The Survivors Network of those Abused by Priests
SNAP Press Statement
For immediate release: Wednesday, July 8, 2009
Pope reigns in the controversial, but not the criminal, SNAP charges
Statement by Barbara Blaine of Chicago, national president member of SNAP, the Survivors Network of those Abused by Priests (312-399-4747)
With doctrinal dissent and controversial comments, Pope Benedict acts swiftly and decisively against 'violators.' But with clergy sex crimes and cover ups, he basically doesn't act at all, just issuing an occasional vague statement of professed remorse, but failing to take real steps to help protect kids and heal victims.
We are glad the pope is moving to prevent more harm by this extreme group. We just wish he'd move with similar speed and resolve to prevent more harm by predatory priests and complicit bishops.
(SNAP, the Survivors Network of those Abused by Priests, is the nation’s oldest and largest support group for clergy abuse victims. We’ve been around for 21 years and have more than 9,000 members across the country. Despite the word “priest” in our title, we have members who were molested by religious figures of all denominations, including nuns, rabbis, bishops, and Protestant ministers. Our website is SNAPnetwork.org)
Contact David Clohessy (314-566-9790 cell, 314-645-5915 home), Peter Isely (414-429-7259) Barbara Blaine (312-399-4747), Barbara Dorris (314-862-7688 home, 314 503 0003 cell)
Pope orders reform after Holocaust denial flap
By ARIEL DAVID
VATICAN CITY (AP) — Pope Benedict XVI moved Wednesday to tighten control over reconciliation with an ultraconservative group by putting one of the Vatican's most powerful offices in charge of an effort that sparked fierce criticism when it led to the lifting of excommunication for a Holocaust-denying bishop.
The pontiff put the Pontifical "Ecclesia Dei" Commission, which had been trying to heal the schism with the Society of St. Pius X, under the authority of the Vatican's powerful orthodoxy watchdog, the Congregation for the Doctrine of the Faith.
The Vatican said Benedict had expressed thanks to Cardinal Dario Castrillon Hoyos, the commission head who had claimed that officials there knew nothing about Bishop Richard Williamson's denial that the Nazis killed 6 million Jews. The decision came less than a week after Castrillon Hoyos turned 80, the Vatican's customary retirement age.
The Society of St. Pius X, which broke from the Vatican over the liberalizing reforms of the 1960s.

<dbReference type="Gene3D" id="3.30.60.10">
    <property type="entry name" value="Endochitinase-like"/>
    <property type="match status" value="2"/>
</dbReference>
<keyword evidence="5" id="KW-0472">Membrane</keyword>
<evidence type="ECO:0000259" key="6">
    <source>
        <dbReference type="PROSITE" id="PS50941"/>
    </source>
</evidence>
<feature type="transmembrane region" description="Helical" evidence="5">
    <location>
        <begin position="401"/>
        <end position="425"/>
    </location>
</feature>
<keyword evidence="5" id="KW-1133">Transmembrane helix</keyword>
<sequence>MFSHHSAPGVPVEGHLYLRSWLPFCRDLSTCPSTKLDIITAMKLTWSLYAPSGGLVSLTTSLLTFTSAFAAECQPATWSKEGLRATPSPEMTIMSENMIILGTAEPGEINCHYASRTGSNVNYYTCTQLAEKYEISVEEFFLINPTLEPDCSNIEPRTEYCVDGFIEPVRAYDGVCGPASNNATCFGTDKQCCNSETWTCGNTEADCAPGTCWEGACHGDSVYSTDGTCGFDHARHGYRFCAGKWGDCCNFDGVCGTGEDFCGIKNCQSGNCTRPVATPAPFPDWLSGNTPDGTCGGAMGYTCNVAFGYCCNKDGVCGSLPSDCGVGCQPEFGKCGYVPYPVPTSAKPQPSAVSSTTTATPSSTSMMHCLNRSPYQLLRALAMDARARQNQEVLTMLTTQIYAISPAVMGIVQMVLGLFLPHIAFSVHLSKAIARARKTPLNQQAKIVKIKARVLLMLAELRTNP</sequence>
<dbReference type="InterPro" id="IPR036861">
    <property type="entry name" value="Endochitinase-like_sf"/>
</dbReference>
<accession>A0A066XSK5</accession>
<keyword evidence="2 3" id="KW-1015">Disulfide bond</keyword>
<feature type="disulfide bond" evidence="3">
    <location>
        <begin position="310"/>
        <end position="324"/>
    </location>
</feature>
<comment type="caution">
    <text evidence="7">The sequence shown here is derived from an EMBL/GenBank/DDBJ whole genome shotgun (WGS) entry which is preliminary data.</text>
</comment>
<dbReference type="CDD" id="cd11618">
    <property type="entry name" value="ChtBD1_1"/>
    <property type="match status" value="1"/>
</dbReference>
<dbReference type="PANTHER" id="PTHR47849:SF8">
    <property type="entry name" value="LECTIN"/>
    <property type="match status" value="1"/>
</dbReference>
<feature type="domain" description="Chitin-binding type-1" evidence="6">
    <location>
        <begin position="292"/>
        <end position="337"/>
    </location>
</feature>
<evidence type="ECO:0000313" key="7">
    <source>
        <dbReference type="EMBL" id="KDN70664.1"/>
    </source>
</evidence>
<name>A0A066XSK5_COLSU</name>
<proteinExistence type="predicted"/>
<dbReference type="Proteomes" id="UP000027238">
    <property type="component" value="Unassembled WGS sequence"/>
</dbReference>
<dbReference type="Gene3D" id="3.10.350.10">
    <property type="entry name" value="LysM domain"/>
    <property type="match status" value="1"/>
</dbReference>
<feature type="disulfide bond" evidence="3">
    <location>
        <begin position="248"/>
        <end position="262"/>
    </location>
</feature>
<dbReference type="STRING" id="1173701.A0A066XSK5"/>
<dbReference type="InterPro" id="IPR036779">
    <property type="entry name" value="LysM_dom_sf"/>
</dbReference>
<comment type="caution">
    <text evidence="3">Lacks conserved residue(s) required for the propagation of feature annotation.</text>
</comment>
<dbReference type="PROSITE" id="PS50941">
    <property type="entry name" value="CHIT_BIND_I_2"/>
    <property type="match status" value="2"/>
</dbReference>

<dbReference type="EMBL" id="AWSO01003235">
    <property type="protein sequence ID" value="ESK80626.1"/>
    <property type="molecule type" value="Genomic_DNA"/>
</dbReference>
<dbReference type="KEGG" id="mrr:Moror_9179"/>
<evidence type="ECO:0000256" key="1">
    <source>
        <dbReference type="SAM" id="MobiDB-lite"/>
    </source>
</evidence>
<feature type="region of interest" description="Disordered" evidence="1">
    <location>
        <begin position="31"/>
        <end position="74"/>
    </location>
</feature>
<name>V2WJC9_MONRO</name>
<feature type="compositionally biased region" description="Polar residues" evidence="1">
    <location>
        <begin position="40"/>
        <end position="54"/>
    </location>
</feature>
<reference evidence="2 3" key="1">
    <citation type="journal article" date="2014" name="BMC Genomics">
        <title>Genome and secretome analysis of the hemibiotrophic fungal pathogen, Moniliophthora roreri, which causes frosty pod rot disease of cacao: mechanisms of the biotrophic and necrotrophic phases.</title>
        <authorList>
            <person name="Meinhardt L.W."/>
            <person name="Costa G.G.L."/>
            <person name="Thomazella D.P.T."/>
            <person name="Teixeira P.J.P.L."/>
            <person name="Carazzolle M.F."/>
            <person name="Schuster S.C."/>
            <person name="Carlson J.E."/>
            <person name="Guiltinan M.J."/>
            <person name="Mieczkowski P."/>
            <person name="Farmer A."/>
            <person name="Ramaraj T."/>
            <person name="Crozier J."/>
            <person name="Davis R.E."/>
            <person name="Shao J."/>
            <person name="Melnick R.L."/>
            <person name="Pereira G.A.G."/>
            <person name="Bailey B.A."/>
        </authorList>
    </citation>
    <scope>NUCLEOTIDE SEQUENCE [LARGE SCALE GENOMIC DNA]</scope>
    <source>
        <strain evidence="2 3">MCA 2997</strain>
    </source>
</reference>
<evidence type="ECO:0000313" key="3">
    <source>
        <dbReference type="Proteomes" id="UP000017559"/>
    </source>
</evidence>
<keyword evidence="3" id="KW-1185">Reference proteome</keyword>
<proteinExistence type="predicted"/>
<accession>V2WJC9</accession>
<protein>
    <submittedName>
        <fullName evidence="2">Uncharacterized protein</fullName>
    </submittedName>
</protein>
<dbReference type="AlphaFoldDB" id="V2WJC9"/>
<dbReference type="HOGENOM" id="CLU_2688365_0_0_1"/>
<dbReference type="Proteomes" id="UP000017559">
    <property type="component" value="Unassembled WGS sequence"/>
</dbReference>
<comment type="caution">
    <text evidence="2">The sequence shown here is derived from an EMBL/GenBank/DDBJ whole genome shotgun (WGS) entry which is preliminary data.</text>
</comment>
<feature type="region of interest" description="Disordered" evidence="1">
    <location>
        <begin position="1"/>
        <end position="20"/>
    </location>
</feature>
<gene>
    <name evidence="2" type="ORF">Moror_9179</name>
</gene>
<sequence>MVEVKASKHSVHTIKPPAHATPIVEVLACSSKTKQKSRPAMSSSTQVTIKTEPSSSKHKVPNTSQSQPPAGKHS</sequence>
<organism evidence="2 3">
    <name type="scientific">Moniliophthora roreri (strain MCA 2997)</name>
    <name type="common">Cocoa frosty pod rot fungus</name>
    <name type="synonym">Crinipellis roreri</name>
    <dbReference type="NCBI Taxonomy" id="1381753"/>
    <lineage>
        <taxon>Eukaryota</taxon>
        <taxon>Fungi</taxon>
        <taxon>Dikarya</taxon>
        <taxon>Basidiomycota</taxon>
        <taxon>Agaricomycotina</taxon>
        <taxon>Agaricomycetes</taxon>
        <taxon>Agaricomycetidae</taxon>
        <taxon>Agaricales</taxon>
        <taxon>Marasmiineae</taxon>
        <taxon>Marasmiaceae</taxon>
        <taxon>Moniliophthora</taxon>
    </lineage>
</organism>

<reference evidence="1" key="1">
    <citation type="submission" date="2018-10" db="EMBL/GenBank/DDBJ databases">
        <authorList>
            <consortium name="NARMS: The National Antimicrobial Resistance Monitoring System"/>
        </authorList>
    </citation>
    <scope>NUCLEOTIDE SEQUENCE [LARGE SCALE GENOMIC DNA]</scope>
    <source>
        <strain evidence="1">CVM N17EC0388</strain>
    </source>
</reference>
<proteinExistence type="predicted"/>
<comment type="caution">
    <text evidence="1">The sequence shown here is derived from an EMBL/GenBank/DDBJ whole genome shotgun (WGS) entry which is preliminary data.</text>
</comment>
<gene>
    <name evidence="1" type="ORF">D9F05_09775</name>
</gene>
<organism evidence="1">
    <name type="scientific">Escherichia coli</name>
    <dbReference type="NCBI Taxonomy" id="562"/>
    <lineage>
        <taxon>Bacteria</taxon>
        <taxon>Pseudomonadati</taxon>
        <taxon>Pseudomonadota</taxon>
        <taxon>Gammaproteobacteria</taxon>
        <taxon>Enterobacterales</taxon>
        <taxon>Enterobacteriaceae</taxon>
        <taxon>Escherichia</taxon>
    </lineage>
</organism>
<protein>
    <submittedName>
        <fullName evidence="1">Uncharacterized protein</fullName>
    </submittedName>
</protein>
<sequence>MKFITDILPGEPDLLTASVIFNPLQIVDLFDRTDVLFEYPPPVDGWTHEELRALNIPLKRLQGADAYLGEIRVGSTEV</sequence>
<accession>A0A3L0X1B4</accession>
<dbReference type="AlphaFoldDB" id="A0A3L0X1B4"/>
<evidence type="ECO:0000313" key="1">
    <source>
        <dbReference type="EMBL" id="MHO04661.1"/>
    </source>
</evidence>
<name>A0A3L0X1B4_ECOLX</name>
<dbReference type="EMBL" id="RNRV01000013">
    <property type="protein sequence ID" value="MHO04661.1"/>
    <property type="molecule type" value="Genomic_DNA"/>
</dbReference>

Shortly before the excommunication of Williamson and three other Society bishops was lifted in January, he denied in an interview with Swedish TV that 6 million Jews were killed by the Nazis. He said about 200,000 or 300,000 were murdered and none were gassed.
Williamson later apologized for the "hurt" caused by his remarks but didn't recant them.
After Jews and Catholics around the world voiced outrage, Benedict made a rare acknowledgment of a Vatican mistake, saying in a March letter to Catholic bishops worldwide that he was unaware of Williamson's positions when he lifted the excommunication.
On Wednesday, Benedict reiterated that until theological differences with the Society are resolved, the group has "no canonical status in the church and its ministers cannot legitimately exercise any ministry."
The Society has been defiant, with new priests being ordained last month in Switzerland and Germany. The Vatican had said any ordinations would be considered invalid.
In putting the "Ecclesia Dei" commission under the control of the Vatican's doctrinal watchdog, Benedict put Cardinal William Levada in charge of the reconciliation efforts. Levada, the highest-ranking U.S. churchman in the Vatican hierarchy, is the office's prefect.
The Vatican said Hoyos' tenure at the commission had run out and did not mention the controversy when announcing that Levada would now directly handle the reconciliation process.
Benedict said Levada's office would handle upcoming talks with the Society because it is most suited to resolve doctrinal differences.
The Vatican in 1988 excommunicated the four bishops after they were consecrated without papal consent by the late traditionalist Archbishop Marcel Lefebvre. Lefebvre founded the society in 1969, opposed to the reforms of the Second Vatican Council, including its outreach to Judaism and other religions.
Survivors Network of those Abused by Priests